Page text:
Tag Archives: Senator Cynthia Creem

Spotlight on Spousal Elective Share

The BBA has been a part of many pieces of legislation over the years, especially those that have an impact on our core principles – facilitating access to justice, serving the community at large, and advancing the highest standards of excellence for the legal profession.  However, the BBA’s process to thoroughly examine, deliberate, and eventually take a position on a bill is an involved one, even for seemingly simple bills.  To complicate matters further, the legislative process going on across the street from us is equally – if not even more – harrowing and intricate.  So what does it take to champion a bill through the BBA and on to become a law?  In a word: patience.

Let’s take a closer look at a long-time BBA supported bill, currently with the number S705 – An Act relative to the elective share of surviving spouses.

The Bill

The bill is in the area of trusts and estates law, which is well-known among lawyers as a particularly dense practice area.  Essentially, a spousal elective share is a potential remedy for a spouse left out of his or her significant other’s will.  Under current law, this disinherited spouse is entitled to one-third of the deceased spouse’s total estate.  The law ignores factors such as the duration of marriage, the age of the surviving partner, and the state of the economic partnership.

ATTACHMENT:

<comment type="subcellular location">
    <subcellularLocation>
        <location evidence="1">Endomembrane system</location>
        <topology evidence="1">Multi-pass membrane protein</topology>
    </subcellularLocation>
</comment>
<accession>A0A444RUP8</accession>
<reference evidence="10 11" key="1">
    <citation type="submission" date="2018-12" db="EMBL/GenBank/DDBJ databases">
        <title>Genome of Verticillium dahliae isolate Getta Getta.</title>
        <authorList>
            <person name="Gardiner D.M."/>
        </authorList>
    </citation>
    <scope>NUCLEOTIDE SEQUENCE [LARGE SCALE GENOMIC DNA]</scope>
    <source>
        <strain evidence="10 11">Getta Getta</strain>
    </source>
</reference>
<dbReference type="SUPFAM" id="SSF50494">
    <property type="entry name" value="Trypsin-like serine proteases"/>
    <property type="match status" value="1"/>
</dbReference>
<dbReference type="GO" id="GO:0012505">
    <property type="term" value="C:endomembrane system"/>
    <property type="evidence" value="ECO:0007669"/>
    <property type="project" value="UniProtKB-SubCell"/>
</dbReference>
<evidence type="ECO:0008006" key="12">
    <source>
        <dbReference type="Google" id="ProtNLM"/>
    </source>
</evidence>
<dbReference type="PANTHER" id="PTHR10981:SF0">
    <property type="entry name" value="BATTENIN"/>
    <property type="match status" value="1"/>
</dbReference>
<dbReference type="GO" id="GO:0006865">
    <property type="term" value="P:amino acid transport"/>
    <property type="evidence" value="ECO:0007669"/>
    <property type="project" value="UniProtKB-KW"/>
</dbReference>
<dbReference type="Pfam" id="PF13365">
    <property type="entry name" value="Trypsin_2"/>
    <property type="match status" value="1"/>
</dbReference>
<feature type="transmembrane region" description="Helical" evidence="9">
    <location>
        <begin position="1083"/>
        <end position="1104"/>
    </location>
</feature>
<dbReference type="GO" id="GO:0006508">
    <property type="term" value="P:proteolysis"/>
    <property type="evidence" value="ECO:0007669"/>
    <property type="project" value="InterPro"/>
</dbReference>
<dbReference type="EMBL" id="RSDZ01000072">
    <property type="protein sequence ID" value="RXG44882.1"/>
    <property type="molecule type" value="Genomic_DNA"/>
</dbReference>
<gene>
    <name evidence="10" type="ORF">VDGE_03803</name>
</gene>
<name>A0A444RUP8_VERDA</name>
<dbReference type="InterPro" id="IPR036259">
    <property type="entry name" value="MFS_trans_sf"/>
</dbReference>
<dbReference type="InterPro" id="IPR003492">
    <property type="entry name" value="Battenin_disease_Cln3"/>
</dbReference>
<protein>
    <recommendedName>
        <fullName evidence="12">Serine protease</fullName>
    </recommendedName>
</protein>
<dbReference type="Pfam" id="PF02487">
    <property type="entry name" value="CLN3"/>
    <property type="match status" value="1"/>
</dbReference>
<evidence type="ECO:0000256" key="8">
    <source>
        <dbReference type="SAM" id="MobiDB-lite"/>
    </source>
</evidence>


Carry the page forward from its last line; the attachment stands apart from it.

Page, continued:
The spousal elective share bill changes the calculation used to determine the elective share.  Under the bill, the share is a sum of all the couple’s assets, multiplied by a percentage based on the length of the marriage – ranging from three to 100 percent with fifteen or more years of marriage – then dividing that total in half.  The bill reflects a similar economic theory to the one behind the equitable distribution system that is applied when a marriage ends in divorce.

History

The BBA has been working on spousal elective share legislation since the 1990s.  At that time, the BBA and the Women’s Bar Association (WBA) composed one version of the bill, while the Massachusetts Bar Association (MBA) had another.  Over the next few years, these three groups worked together to draft a single consensus bill that the BBA Council first voted to endorse in 2007.  This bill has been replaced by a new bill which is similar, though not identical to the Uniform Probate Code’s spousal elective share provision.  The BBA’s Family Law Steering Committee and Trusts and Estates Section voted to support the latest version of the bill in November 2012 and the BBA Council again approved the bill in February 2013.  The MBA and WBA also support the bill.

Here and Now

The bill was filed in the Senate in January 2013 by Senator Cynthia Creem and referred to the Joint Committee on Judiciary shortly thereafter.  Following an extension order filed in March, and a public hearing in April, at which Deb Manus testified on behalf of the BBA, the bill was reported favorably out of the Joint Committee on Judiciary in late June.  It was then referred to the Senate Committee on Ways and Means, where it currently sits.